Routine eye exam, rare diagnosis
By Staff Sgt. Aaron Jenne, 436th Airlift Wing Public Affairs
/ Published August 09, 2018
DOVER AIR FORCE BASE, Del. --
I recently made an appointment with the optometrist on base. It was my first eye exam in more than 10 years, and it couldn’t have been better timing.
Over the course of a couple weeks I began to notice abnormal eye strain that wasn’t getting any better. At one point I was even having difficulty achieving and maintaining focus – it turns out I needed glasses – but that wasn’t my only problem.
Maj. Carli Murphy, 436th Aerospace Medicine Squadron optometry flight commander, found a possible hemorrhage in my retina, completely unrelated to my eye strain, and referred me to a specialist.
I’m not much of a hypochondriac … but I have a hemorrhage in my eye? What does that even mean? Am I going to lose my sight? What happens if I hit my head? Will it get worse? All of these thoughts and questions were buzzing around in my head while I waited for my follow-up with the specialist.
A few weeks later, I was sitting in the specialist’s clinic with a handful of elderly patients waiting for my name to be called.
“You’re the youngest person I’ve ever seen here,” one of the patients told me, which wasn’t actually all that comforting.
My name was called and they started doing all the routine tests. The specialist started looking around at my retina with a blinding light, and he diagnosed me on the spot with a rare, one-in-100,000 illness called Coats’ Disease.
According to the Coats’ Disease Foundation: “Coats’ Disease is a very rare condition found in children and adults where there is abnormal development in the blood vessels behind the retina of the eye. The blood-rich retinal capillaries break open, leaking the serum portion of the blood into the back of the eye. The leakage causes the retina to swell, leading to partial or complete detachment of the retina. Coats’ Disease progresses gradually and affects central vision. It is almost always unilateral (affecting only one eye). If caught early, some level of vision can typically be restored. If not treated until its later stages, complete loss of vision can occur. In the final stage, enucleation (removal of the affected eye) may be necessary.”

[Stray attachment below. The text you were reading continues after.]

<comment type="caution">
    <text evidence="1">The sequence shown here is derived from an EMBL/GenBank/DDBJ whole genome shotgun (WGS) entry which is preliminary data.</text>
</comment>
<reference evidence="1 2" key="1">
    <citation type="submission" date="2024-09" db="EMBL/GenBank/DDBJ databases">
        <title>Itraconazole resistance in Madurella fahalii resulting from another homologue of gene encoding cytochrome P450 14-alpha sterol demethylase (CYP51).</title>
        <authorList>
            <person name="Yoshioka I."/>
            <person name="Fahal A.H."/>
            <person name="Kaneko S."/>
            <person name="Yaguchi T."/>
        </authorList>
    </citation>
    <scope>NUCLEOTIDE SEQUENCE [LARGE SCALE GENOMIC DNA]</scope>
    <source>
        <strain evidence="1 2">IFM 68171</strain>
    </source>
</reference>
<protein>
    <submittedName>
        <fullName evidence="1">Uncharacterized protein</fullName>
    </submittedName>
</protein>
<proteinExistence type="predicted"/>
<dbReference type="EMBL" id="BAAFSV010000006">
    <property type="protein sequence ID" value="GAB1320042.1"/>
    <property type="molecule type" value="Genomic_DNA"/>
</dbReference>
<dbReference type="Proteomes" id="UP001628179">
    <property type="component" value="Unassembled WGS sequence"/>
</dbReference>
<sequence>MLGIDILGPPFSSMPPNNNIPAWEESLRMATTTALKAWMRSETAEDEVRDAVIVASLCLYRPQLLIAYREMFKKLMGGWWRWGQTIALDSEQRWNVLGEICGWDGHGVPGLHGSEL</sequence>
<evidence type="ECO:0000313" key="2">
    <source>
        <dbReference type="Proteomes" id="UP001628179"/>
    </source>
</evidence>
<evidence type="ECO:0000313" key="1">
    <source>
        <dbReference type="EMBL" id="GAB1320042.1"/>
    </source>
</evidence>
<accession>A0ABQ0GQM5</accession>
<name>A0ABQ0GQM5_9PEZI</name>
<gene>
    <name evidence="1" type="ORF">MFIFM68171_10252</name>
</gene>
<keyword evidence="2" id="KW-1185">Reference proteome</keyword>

What a diagnosis.
The next day, I was in Salisbury, Maryland, for specialized imaging of my retina. They gave me an injection that allowed them to take an image similar to a CAT scan of my retina, and had the interesting side effect of turning my urine the color of Mountain Dew. A few minutes and a pain-killing shot in my eye later, and I was receiving laser eye treatment, which the specialist was confident would correct the problem.
As I continue learning more about the disease, I’m realizing just how perfect the timing was.
According to the Coats’ Disease Foundation, the disease is painless and slow to develop. Any impacts to the vision aren’t usually noticed due to the gradual onset of symptoms. By the time symptoms are generally noticed, irreparable damage and vision loss have already occurred.
Man, am I lucky.
The affected area of my eye is way off to the side, so it doesn’t affect my vision at all. And, even though most cases are reported for children – with only about a third of patients showing symptoms after the age of 30 – my condition was caught in the early stages, before any real damage was done.
What’s more, Murphy performed a thorough exam beyond simply diagnosing my need for glasses. She examined my retinas even though I wasn’t presenting any symptoms.
I wish there was a way to quantify just how lucky I was to have a one-in-a-100,000 disease that didn’t negatively impact my sight and was caught before it did.
And, it all started with a phone call to schedule an eye appointment.
Murphy said the optometry clinic is self-service, and they’ll see patients whenever they experience a problem or for regular checkups.
All Tricare Prime beneficiaries, to include active duty and reserve military members, their dependents and retirees, can be seen at the Dover AFB optometry clinic; however, priority is given to active duty members.
“You get automatically reminded that you have to get your dental exam once a year, but there is no requirement in the Air Force for eye exams,” Murphy said.
The American Academy of Optometry recommends annual eye exams for adults, screenings for children at 6 months and an eye exam before kindergarten.
Not every eye exam will uncover a rare, asymptomatic disease, but even gradual changes in eyesight can cause eye strain and headaches.
“Your brain is fantastic,” Murphy said. “It gets used to everything. It gets used to seeing a little bit blurry, and it isn’t until you get glasses that you realize you could have been seeing better.”
Murphy and the optometry flight advocate the importance of eye health for all first term Airmen and everyone new to the base. She tells all incoming Airmen to schedule an appointment if the last exam was more than three years ago.
“You just don’t know what’s going on until you get an exam,” Murphy said. “A lot of patients are masking symptoms. Of all the new people who come to us only because we told them they should, about 25 percent of them could benefit from glasses.”
It reminds me of a quote from Brian Regan, a comedian I enjoyed when growing up, “how could instantly improved vision not be at the top of your to do list?”
“We work hard in the military, and we have medical benefits for a reason,” Murphy said. “Make sure you take advantage of them and know that you’re healthy, because your eyes are important.”